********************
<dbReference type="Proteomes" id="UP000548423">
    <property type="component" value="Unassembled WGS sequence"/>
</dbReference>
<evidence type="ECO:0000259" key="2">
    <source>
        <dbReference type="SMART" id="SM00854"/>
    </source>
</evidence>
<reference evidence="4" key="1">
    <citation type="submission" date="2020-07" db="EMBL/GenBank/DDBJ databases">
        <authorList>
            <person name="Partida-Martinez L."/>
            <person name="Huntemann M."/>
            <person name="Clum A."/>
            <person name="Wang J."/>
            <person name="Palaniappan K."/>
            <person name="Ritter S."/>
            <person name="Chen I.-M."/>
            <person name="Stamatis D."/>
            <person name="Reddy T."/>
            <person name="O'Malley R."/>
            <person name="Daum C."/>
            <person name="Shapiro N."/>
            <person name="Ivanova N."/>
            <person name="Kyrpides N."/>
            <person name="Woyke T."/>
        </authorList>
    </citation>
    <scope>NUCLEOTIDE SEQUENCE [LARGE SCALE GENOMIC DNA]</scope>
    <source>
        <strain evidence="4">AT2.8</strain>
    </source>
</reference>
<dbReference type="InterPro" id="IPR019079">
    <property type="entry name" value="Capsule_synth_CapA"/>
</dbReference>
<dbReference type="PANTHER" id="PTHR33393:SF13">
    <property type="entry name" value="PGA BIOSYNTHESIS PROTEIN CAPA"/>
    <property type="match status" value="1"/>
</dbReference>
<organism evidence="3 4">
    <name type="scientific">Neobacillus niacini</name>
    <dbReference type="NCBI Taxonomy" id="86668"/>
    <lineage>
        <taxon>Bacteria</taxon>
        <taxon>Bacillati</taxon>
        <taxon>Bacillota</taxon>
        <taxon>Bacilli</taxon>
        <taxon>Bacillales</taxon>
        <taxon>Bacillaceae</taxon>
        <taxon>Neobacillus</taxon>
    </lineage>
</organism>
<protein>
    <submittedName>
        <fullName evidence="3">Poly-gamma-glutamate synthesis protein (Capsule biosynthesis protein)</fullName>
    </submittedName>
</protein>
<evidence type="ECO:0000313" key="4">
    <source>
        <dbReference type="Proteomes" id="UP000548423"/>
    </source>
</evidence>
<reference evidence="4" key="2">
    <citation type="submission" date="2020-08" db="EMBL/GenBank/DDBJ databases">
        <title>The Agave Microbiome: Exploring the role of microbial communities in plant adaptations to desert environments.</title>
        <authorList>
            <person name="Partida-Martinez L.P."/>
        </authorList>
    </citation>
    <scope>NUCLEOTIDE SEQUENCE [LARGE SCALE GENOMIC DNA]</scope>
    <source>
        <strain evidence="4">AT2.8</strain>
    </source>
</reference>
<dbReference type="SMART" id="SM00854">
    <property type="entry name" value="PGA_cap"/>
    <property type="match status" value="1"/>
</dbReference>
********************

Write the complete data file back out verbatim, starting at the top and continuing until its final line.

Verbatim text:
<dbReference type="Proteomes" id="UP000548423">
    <property type="component" value="Unassembled WGS sequence"/>
</dbReference>
<evidence type="ECO:0000259" key="2">
    <source>
        <dbReference type="SMART" id="SM00854"/>
    </source>
</evidence>
<reference evidence="4" key="1">
    <citation type="submission" date="2020-07" db="EMBL/GenBank/DDBJ databases">
        <authorList>
            <person name="Partida-Martinez L."/>
            <person name="Huntemann M."/>
            <person name="Clum A."/>
            <person name="Wang J."/>
            <person name="Palaniappan K."/>
            <person name="Ritter S."/>
            <person name="Chen I.-M."/>
            <person name="Stamatis D."/>
            <person name="Reddy T."/>
            <person name="O'Malley R."/>
            <person name="Daum C."/>
            <person name="Shapiro N."/>
            <person name="Ivanova N."/>
            <person name="Kyrpides N."/>
            <person name="Woyke T."/>
        </authorList>
    </citation>
    <scope>NUCLEOTIDE SEQUENCE [LARGE SCALE GENOMIC DNA]</scope>
    <source>
        <strain evidence="4">AT2.8</strain>
    </source>
</reference>
<dbReference type="InterPro" id="IPR019079">
    <property type="entry name" value="Capsule_synth_CapA"/>
</dbReference>
<dbReference type="PANTHER" id="PTHR33393:SF13">
    <property type="entry name" value="PGA BIOSYNTHESIS PROTEIN CAPA"/>
    <property type="match status" value="1"/>
</dbReference>
<organism evidence="3 4">
    <name type="scientific">Neobacillus niacini</name>
    <dbReference type="NCBI Taxonomy" id="86668"/>
    <lineage>
        <taxon>Bacteria</taxon>
        <taxon>Bacillati</taxon>
        <taxon>Bacillota</taxon>
        <taxon>Bacilli</taxon>
        <taxon>Bacillales</taxon>
        <taxon>Bacillaceae</taxon>
        <taxon>Neobacillus</taxon>
    </lineage>
</organism>
<protein>
    <submittedName>
        <fullName evidence="3">Poly-gamma-glutamate synthesis protein (Capsule biosynthesis protein)</fullName>
    </submittedName>
</protein>
<evidence type="ECO:0000313" key="4">
    <source>
        <dbReference type="Proteomes" id="UP000548423"/>
    </source>
</evidence>
<reference evidence="4" key="2">
    <citation type="submission" date="2020-08" db="EMBL/GenBank/DDBJ databases">
        <title>The Agave Microbiome: Exploring the role of microbial communities in plant adaptations to desert environments.</title>
        <authorList>
            <person name="Partida-Martinez L.P."/>
        </authorList>
    </citation>
    <scope>NUCLEOTIDE SEQUENCE [LARGE SCALE GENOMIC DNA]</scope>
    <source>
        <strain evidence="4">AT2.8</strain>
    </source>
</reference>
<dbReference type="SMART" id="SM00854">
    <property type="entry name" value="PGA_cap"/>
    <property type="match status" value="1"/>
</dbReference>